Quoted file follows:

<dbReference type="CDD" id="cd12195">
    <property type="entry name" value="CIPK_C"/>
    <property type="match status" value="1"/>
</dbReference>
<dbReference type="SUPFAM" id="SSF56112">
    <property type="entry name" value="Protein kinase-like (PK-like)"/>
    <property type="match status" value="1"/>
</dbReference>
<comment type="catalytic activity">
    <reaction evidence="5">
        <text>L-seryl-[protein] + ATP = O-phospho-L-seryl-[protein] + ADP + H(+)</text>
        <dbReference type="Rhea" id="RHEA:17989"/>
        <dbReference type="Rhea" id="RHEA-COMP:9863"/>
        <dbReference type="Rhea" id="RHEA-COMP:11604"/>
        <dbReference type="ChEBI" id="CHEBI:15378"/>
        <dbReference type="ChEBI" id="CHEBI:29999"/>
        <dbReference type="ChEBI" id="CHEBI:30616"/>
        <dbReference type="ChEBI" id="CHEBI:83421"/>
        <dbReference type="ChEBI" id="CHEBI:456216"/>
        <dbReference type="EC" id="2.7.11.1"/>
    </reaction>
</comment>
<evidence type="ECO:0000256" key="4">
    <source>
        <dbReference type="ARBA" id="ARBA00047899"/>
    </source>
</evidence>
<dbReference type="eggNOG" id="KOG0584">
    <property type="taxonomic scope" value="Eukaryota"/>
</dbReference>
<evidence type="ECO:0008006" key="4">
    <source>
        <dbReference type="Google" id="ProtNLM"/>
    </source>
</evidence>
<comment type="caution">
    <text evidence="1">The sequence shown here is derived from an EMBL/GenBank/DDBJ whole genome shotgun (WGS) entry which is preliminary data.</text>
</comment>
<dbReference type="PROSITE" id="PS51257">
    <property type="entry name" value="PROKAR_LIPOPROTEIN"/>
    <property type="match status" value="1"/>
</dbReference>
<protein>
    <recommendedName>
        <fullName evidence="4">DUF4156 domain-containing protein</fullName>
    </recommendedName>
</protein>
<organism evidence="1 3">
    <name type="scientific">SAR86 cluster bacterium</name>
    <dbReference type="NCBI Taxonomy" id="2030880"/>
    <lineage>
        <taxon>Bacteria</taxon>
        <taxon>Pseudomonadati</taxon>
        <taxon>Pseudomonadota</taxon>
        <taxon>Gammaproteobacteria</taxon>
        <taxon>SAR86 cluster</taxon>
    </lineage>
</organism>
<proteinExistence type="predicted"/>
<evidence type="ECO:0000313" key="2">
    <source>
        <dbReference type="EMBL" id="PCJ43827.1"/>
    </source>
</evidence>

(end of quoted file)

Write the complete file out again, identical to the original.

<dbReference type="CDD" id="cd12195">
    <property type="entry name" value="CIPK_C"/>
    <property type="match status" value="1"/>
</dbReference>
<dbReference type="SUPFAM" id="SSF56112">
    <property type="entry name" value="Protein kinase-like (PK-like)"/>
    <property type="match status" value="1"/>
</dbReference>
<comment type="catalytic activity">
    <reaction evidence="5">
        <text>L-seryl-[protein] + ATP = O-phospho-L-seryl-[protein] + ADP + H(+)</text>
        <dbReference type="Rhea" id="RHEA:17989"/>
        <dbReference type="Rhea" id="RHEA-COMP:9863"/>
        <dbReference type="Rhea" id="RHEA-COMP:11604"/>
        <dbReference type="ChEBI" id="CHEBI:15378"/>
        <dbReference type="ChEBI" id="CHEBI:29999"/>
        <dbReference type="ChEBI" id="CHEBI:30616"/>
        <dbReference type="ChEBI" id="CHEBI:83421"/>
        <dbReference type="ChEBI" id="CHEBI:456216"/>
        <dbReference type="EC" id="2.7.11.1"/>
    </reaction>
</comment>
<evidence type="ECO:0000256" key="4">
    <source>
        <dbReference type="ARBA" id="ARBA00047899"/>
    </source>
</evidence>
<dbReference type="eggNOG" id="KOG0584">
    <property type="taxonomic scope" value="Eukaryota"/>
</dbReference>
<evidence type="ECO:0008006" key="4">
    <source>
        <dbReference type="Google" id="ProtNLM"/>
    </source>
</evidence>
<comment type="caution">
    <text evidence="1">The sequence shown here is derived from an EMBL/GenBank/DDBJ whole genome shotgun (WGS) entry which is preliminary data.</text>
</comment>
<dbReference type="PROSITE" id="PS51257">
    <property type="entry name" value="PROKAR_LIPOPROTEIN"/>
    <property type="match status" value="1"/>
</dbReference>
<protein>
    <recommendedName>
        <fullName evidence="4">DUF4156 domain-containing protein</fullName>
    </recommendedName>
</protein>
<organism evidence="1 3">
    <name type="scientific">SAR86 cluster bacterium</name>
    <dbReference type="NCBI Taxonomy" id="2030880"/>
    <lineage>
        <taxon>Bacteria</taxon>
        <taxon>Pseudomonadati</taxon>
        <taxon>Pseudomonadota</taxon>
        <taxon>Gammaproteobacteria</taxon>
        <taxon>SAR86 cluster</taxon>
    </lineage>
</organism>
<proteinExistence type="predicted"/>
<evidence type="ECO:0000313" key="2">
    <source>
        <dbReference type="EMBL" id="PCJ43827.1"/>
    </source>
</evidence>